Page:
Apr 26, 2017

FCC chief launches rollback of net neutrality rules

Robin Groulx / Axios

FCC Chairman Ajit Pai has fired the starting gun for rolling back the Obama-era's signature tech policy: strict net neutrality rules.

The argument: Pai's says his path forward will be better for competition, for the economy and for consumer access and privacy — and get rid of regulations that weren't needed in the first place. "Nothing about the internet was broken in 2015," he said about the current rules. "No, it was all about politics."

Pai's plan:

  • Reverse utility-style regulation for broadband providers and eliminate a broad conduct standard that gives the FCC authority to intervene in ISP behavior on case-by-case basis.
  • Ask for public comment on how the FCC should approach the rules banning internet providers from slowing or blocking content and from creating fast lanes.

The other side: Democratic policymakers, left-leaning groups and the tech industry aren't letting the rules go down without a fight.

What's next: The commission will vote on whether to formally consider his proposal — allowing the public to comment on his plan — at the agency's May meeting. A second vote will be required before any changes to take effect. He says he believes that will happen by the end of the year.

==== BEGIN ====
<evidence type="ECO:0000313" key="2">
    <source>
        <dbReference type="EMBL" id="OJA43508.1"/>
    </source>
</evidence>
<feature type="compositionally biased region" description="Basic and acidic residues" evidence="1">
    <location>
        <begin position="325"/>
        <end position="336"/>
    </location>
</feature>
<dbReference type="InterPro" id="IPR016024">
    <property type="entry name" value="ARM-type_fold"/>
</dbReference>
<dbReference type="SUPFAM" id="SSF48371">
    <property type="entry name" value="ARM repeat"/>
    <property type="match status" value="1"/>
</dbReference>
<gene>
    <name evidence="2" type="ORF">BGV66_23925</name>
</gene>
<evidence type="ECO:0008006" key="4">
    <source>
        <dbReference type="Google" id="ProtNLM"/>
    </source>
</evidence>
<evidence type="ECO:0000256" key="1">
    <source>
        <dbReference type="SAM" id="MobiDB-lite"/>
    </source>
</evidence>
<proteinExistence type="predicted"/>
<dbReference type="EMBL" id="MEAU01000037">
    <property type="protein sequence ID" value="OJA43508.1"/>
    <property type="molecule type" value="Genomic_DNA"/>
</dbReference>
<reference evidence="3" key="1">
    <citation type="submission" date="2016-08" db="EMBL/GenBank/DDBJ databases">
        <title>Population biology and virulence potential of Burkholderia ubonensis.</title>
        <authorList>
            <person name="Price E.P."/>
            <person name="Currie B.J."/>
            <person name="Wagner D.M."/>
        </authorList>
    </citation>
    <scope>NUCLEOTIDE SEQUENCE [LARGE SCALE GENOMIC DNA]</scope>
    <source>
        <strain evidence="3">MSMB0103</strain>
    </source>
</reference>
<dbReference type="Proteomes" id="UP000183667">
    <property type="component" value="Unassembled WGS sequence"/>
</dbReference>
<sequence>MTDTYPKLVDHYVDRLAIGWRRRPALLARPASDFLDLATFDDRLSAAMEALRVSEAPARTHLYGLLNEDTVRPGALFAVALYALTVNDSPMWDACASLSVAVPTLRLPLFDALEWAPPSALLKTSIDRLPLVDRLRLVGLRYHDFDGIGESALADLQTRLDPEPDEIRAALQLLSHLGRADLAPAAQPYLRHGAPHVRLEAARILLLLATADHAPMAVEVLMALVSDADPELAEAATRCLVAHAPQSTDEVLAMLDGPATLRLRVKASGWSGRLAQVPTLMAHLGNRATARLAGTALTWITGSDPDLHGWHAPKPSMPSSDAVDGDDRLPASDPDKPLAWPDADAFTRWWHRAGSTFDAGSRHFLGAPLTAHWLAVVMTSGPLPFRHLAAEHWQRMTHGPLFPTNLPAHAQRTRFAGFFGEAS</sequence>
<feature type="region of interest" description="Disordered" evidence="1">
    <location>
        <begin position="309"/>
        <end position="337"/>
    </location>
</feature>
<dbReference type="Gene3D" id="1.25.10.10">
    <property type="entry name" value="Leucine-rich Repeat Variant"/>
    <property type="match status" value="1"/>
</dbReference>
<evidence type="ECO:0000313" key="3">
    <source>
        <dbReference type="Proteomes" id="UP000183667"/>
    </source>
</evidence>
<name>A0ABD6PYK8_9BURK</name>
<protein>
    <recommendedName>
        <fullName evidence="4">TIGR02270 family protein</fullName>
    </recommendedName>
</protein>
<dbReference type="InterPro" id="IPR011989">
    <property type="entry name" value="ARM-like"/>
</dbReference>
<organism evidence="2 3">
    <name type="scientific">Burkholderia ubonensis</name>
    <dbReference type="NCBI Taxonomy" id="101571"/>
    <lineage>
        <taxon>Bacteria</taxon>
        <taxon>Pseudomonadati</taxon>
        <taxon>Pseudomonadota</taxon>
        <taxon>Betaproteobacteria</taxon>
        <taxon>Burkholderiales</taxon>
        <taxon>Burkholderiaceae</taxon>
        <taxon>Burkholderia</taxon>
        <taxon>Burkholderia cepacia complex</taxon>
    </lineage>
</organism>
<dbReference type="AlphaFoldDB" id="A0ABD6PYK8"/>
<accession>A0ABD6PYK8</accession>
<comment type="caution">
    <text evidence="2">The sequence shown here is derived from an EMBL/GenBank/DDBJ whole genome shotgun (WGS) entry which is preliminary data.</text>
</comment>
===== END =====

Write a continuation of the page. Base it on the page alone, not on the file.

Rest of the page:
Go deeper

Coronavirus spreads to more countries, and U.S. ups its case count

Data: The Center for Systems Science and Engineering at Johns Hopkins, the CDC, and China's Health Ministry. Note: China numbers are for the mainland only and U.S. numbers include repatriated citizens.

The novel coronavirus continues to spread to more nations, and the U.S. reports a doubling of its confirmed cases to 34 — while noting those are mostly due to repatriated citizens, emphasizing there's no "community spread" yet in the U.S. Meanwhile, Italy reported its first virus-related death on Friday.

The big picture: COVID-19 has now killed at least 2,359 people and infected more than 77,000 others, mostly in mainland China. New countries to announce infections recently include Israel, Lebanon and Iran.

Go deeperArrowUpdated 5 hours ago - Health

Wells Fargo agrees to pay $3 billion to settle consumer abuse charges

Clients use an ATM at a Wells Fargo Bank in Los Angeles, Calif. Photo: Ronen Tivony/SOPA Images/LightRocket via Getty Images

Wells Fargo agreed to a pay a combined $3 billion to the Justice Department and the Securities and Exchange Commission on Friday for opening millions of fake customer accounts between 2002 and 2016, the SEC said in a press release.

The big picture: The fine "is among the largest corporate penalties reached during the Trump administration," the Washington Post reports.